April 17, 2009
In today’s ultra-competitive job market, even landing an interview is a feat. But many unemployed candidates blow the opportunity by appearing desperate or bitter about their situations, The Wall Street Journal reports. “People are becoming a lot more aggressive,” the paper quotes Julie Loubaton, director of recruiting for Atlanta-based Consolidated Container, as saying. “They often wind up hurting themselves.”
To stand out for the right reasons, leave your baggage and anxiety behind. Arrive no earlier than 10 minutes before your scheduled interview time. During the interview itself, avoid nervous movements like looking around the room or tapping your fingers. Exude an upbeat attitude, keeping your personal woes out of the interview process. “You want to demonstrate resilience in the face of unpredictable obstacles,” the Journal quotes Wendy Alfus Rothman, president of New York-based executive-coaching firm Wenroth Consulting, as saying.
Show that you’ve done your homework by explaining how your background relates to the company’s current needs, says Deborah Markus, founder of Columbus Advisors, an executive-search firm in New York. Learn how recent changes in the marketplace have affected the firm, its competitors and the industry overall by reading press releases, annual reports, media coverage and industry blogs.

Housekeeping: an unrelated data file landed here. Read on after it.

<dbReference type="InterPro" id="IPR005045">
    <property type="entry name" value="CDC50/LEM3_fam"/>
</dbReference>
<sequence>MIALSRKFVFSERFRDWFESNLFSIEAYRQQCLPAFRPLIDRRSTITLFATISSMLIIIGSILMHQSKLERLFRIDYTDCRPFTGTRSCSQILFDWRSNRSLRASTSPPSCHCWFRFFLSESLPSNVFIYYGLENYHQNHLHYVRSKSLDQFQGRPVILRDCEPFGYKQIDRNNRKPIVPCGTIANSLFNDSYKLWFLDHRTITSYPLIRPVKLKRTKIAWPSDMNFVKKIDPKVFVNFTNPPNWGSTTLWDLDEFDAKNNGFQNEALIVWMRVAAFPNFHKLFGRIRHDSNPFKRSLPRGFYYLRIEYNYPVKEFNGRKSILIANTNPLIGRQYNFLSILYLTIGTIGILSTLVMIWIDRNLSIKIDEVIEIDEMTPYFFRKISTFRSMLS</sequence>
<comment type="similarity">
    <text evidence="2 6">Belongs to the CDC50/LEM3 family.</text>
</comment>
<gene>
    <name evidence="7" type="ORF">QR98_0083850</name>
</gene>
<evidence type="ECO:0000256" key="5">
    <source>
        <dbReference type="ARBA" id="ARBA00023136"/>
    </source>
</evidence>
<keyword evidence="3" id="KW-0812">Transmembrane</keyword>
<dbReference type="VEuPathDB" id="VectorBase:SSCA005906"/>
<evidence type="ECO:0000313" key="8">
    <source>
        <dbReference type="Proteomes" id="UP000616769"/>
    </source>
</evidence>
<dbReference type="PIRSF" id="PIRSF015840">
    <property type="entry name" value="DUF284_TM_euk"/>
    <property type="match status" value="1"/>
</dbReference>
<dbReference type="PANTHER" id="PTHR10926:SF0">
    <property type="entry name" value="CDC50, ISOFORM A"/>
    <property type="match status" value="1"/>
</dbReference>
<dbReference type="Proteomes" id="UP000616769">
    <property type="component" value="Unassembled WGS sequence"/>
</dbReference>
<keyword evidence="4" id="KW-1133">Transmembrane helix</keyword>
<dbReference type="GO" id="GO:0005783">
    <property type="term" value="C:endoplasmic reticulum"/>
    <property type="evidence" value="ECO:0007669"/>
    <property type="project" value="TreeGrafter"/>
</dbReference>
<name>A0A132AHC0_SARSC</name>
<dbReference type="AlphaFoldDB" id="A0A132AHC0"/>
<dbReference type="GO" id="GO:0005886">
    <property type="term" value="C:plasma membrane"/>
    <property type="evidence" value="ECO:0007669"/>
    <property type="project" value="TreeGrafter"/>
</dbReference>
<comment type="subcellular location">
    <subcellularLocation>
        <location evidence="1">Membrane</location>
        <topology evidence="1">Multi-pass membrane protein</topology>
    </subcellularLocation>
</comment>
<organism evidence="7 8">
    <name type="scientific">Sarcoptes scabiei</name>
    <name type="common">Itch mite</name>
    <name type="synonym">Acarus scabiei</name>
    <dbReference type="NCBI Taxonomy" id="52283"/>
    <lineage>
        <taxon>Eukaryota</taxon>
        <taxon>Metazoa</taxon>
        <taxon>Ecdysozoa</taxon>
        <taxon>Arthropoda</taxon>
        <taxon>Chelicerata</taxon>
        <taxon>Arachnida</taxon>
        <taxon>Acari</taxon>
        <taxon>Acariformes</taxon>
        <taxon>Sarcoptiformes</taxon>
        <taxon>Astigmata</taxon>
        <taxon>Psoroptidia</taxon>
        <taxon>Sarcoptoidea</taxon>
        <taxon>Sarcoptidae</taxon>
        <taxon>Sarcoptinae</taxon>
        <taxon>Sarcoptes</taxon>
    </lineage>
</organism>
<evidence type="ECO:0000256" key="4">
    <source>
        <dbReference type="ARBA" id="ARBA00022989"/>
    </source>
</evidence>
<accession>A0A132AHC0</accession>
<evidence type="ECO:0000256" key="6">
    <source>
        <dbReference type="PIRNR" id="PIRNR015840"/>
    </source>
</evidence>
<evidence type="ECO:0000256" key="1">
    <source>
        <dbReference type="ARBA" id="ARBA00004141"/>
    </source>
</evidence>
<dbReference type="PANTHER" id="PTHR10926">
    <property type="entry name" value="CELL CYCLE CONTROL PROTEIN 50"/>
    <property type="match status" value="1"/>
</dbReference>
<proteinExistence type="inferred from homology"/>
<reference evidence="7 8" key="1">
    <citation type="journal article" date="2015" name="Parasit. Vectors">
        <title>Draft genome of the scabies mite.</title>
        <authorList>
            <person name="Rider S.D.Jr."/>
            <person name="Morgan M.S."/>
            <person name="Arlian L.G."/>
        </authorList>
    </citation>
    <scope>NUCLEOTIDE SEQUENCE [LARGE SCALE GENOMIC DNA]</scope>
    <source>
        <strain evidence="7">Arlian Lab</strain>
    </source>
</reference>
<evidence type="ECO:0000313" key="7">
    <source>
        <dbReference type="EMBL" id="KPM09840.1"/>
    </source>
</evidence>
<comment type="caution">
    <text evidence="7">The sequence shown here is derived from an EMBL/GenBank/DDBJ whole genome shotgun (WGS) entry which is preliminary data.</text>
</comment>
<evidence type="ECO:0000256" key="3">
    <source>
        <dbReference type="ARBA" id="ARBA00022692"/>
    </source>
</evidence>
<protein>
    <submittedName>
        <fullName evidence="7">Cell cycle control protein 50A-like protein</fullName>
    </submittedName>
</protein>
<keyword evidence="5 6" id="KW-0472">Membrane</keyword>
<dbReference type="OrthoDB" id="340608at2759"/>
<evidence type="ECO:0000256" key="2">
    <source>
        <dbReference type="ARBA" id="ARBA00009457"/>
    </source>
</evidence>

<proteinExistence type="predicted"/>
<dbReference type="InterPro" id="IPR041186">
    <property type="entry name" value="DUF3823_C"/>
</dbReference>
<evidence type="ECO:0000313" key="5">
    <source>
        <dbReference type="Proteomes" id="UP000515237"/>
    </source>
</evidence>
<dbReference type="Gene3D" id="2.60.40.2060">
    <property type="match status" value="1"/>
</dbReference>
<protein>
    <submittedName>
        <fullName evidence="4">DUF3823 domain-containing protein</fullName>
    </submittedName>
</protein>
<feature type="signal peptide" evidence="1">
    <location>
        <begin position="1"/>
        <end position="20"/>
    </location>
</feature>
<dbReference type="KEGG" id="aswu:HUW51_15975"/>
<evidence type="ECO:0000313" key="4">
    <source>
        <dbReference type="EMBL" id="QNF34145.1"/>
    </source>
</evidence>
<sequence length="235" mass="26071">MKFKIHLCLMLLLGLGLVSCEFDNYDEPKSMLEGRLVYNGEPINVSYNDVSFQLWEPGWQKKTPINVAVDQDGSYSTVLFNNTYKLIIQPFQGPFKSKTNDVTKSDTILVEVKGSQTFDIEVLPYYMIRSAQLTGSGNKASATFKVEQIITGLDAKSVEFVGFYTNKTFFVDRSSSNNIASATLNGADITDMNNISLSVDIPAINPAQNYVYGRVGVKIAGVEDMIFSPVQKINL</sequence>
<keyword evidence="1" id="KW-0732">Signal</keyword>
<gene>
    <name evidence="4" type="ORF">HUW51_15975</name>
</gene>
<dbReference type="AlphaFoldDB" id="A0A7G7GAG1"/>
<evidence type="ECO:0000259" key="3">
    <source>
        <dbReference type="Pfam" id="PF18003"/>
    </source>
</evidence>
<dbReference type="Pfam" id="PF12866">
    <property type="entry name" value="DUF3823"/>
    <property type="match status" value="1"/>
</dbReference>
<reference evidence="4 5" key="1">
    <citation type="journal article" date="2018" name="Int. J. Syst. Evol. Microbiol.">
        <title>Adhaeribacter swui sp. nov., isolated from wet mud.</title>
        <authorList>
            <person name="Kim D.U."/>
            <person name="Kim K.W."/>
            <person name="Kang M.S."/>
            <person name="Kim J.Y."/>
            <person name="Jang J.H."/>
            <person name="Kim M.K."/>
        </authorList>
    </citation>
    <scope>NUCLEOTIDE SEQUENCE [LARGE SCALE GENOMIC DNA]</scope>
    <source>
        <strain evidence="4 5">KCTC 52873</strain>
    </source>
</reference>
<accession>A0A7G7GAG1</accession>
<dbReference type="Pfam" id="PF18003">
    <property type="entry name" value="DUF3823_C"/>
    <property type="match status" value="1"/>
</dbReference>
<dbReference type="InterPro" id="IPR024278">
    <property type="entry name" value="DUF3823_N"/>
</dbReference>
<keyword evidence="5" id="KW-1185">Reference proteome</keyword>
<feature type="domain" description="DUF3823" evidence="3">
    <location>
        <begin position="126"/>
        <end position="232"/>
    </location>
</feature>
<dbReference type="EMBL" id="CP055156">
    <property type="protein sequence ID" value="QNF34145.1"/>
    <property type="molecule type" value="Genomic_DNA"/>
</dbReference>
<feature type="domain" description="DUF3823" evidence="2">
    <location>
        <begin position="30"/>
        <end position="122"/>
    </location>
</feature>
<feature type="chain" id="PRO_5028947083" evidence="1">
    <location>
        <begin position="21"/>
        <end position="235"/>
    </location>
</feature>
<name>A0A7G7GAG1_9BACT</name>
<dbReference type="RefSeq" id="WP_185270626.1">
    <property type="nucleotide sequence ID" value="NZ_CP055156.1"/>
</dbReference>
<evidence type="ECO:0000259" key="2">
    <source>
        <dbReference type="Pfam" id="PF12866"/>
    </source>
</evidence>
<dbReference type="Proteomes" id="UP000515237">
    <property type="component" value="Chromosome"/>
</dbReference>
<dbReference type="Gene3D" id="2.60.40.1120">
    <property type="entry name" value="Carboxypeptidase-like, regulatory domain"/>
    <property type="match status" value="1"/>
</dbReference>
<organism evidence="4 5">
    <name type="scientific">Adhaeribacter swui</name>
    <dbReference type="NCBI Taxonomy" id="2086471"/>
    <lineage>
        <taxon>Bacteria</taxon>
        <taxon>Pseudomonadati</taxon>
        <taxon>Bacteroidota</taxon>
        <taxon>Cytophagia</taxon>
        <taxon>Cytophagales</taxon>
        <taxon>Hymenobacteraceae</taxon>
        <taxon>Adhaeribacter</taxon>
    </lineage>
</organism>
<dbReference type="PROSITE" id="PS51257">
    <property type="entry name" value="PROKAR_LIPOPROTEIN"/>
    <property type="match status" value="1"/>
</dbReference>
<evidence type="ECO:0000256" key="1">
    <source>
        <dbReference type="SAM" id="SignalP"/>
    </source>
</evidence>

After an interview, be careful with your follow-up. Be sure to address thank-you notes to the right people, and proofread closely for spelling and grammatical errors. In an intensely competitive job market, even a minor faux pas can hurt your chances. — Compiled by Greg Beaubien for Tactics and The Strategist Online
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